The Minister of Higher Education, Science and Innovation has welcomed the development of an innovative language app that will be instrumental in saving lives. The local mobile application is aimed at breaking down language barriers to improve the communication of safety protocols and other vital information related to COVID-19.
Governments around the world, including South Africa, have invested heavily in campaigns to raise awareness about the deadly pandemic. However, language remains a serious challenge in conveying this life-saving information. In a country like South Africa, which has 11 official languages, multilingual communication is vital to ensure that healthcare professionals and patients understand one another, and the voice-enabled AwezaMed app will help to make this possible.
“In the context of healthcare, where it is common that the healthcare provider and patient often do not share a common language, this results in serious challenges such as a poorer patient experience, incorrect diagnoses, increased stress levels for the patient and misunderstandings about post-consultation self-care instructions,” said the Minister.
AwezaMed, which features localised technology, such as speech recognition, text-to-speech and machine translation, was developed by the Council for Scientific and Industrial Research, an entity of the Department of Science and Innovation, and works on any Android smartphone.
“The app enables healthcare providers to access a phrase in English, translate it into any South African official language, and play the phrase in the selected language. The content of the application was developed in collaboration with health experts,” said Minister Nzimande.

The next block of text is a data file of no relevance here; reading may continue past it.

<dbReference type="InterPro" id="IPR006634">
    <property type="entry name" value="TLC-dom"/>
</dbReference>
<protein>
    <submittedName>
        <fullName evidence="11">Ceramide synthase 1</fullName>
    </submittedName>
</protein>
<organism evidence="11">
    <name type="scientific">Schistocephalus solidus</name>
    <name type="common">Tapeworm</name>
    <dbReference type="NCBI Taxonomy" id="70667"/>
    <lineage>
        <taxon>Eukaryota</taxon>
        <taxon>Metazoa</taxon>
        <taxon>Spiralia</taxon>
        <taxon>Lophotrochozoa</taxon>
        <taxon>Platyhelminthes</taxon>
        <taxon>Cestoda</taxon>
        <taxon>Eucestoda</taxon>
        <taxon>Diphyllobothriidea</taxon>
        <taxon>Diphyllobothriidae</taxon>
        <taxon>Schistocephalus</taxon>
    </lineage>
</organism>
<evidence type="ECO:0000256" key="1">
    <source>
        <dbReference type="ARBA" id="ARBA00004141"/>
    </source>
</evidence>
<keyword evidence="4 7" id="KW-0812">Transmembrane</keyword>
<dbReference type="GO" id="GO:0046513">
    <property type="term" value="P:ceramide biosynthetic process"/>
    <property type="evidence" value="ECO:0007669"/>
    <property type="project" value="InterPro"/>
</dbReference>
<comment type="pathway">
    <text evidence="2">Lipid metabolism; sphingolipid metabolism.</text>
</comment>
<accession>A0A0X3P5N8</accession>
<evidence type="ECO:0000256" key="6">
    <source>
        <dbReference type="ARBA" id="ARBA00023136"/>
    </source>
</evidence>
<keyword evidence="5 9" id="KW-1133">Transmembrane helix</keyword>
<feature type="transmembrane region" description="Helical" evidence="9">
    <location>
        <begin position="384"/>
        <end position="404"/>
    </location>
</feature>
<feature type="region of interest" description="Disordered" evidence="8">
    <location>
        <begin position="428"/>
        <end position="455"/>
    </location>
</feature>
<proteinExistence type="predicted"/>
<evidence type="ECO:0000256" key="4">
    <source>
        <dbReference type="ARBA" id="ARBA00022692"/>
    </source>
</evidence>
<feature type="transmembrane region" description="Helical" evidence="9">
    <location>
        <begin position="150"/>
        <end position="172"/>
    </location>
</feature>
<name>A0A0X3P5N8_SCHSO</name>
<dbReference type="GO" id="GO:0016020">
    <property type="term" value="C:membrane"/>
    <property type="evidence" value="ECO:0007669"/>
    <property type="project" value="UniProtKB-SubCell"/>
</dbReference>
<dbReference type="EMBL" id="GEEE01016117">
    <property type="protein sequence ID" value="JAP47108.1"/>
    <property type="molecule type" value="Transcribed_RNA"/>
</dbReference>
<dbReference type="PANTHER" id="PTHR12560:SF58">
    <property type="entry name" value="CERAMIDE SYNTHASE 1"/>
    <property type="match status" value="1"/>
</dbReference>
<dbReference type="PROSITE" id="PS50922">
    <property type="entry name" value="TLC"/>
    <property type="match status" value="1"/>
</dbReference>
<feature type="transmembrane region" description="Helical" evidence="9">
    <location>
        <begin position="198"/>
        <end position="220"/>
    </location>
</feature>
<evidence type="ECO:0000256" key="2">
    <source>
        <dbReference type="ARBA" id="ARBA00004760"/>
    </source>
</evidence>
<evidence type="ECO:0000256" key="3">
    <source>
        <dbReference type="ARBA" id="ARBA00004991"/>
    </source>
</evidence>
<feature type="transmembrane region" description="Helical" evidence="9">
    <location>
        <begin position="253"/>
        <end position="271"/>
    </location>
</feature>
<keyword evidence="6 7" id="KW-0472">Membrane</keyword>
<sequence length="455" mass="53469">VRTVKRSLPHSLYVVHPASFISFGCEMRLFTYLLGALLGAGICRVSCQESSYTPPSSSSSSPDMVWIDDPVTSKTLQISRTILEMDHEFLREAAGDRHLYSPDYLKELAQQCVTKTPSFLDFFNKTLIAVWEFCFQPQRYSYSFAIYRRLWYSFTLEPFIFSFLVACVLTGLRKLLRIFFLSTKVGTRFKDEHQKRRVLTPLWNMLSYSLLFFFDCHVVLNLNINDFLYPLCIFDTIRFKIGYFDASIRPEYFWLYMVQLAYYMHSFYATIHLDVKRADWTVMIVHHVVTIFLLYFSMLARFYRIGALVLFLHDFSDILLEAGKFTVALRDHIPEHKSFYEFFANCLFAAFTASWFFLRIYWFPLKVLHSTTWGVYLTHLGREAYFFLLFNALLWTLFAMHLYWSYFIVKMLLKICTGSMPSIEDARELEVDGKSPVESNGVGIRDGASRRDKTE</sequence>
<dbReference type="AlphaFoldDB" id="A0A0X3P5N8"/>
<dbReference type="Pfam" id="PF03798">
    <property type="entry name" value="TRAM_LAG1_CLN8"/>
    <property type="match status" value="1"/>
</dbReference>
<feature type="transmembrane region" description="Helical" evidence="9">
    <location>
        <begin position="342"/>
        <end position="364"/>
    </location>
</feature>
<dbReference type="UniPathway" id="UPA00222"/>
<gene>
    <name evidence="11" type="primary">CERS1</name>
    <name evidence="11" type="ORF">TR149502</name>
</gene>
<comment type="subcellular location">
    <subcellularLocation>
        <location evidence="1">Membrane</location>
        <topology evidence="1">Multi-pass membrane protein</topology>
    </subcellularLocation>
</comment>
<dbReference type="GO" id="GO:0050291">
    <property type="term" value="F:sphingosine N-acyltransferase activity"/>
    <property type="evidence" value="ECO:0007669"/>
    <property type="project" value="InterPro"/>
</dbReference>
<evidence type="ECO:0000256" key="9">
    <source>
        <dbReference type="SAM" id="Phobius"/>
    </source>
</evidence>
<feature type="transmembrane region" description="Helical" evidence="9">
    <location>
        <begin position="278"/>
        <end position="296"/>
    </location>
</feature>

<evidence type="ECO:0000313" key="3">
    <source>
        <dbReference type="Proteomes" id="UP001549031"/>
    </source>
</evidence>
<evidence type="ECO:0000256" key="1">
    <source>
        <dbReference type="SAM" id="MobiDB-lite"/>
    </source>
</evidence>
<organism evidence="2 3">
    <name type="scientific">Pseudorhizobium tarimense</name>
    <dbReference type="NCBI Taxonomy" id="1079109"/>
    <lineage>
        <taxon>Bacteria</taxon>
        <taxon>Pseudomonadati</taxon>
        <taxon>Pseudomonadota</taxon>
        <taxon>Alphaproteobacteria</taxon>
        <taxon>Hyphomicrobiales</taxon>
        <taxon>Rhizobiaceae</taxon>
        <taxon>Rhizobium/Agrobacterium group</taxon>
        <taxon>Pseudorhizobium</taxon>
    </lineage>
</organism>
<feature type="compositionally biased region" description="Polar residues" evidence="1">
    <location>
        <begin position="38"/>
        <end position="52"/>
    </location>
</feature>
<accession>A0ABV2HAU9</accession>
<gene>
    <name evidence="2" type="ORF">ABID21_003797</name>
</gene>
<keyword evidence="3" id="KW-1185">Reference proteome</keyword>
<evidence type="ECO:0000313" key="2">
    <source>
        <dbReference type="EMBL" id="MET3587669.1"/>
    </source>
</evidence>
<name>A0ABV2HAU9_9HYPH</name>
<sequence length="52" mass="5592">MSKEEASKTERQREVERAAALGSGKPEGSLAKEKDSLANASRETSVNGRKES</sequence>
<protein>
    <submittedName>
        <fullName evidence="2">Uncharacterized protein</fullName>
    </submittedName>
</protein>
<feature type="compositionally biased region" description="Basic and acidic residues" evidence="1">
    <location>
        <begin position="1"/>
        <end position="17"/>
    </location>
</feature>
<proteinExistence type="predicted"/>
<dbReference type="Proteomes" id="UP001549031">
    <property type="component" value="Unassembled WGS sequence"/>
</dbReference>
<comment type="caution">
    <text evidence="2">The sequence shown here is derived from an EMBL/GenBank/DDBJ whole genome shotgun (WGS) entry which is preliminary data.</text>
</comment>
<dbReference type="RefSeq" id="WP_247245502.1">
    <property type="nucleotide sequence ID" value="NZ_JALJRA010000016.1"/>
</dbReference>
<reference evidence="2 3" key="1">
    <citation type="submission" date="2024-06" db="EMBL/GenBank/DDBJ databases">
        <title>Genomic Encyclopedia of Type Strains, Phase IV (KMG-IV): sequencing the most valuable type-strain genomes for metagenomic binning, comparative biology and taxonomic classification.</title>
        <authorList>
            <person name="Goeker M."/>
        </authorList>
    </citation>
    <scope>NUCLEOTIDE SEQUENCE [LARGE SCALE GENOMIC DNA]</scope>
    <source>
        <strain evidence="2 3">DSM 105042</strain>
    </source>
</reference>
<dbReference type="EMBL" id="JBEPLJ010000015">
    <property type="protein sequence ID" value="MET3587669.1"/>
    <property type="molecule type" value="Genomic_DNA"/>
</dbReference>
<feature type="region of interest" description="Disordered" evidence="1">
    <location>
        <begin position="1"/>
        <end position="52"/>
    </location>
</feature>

AwezaMed features a database of over 1 800 questions, reassurances, explanations, patient responses, with key vocabulary curated through a vigorous refinement process with the oversight of a team of medical professionals.
Its automatic speech recognition allows for the recognition and transcription of speech in any of the 11 official languages, while machine translation takes input text in the source language and translates it into the target language. The text-to-speech feature takes the translated text and synthesises it in the target language.
The language technology driving the mobile application was developed using language resources hosted and distributed by the South African Centre for Digital Language Resources (SADiLaR).
The Department of Science and Innovation launched SADiLaR as part of the South African Research Infrastructure Roadmap, to support the creation, management and distribution of digital language resources and relevant software. The first of its kind in Africa, the research infrastructure platform responds to the constitutional imperative to recognise all South African languages as key resources.
The Minister said that the application holds potential benefits for the public health sector beyond COVID-19, as it will go a long way towards improving trust between healthcare providers and patients, allowing for more accurate diagnoses and saving lives.
The AwezaMed application can be accessed for free on the Google Play Store at http://play.google.com/store/apps/details?id=za.co.aweza.covid19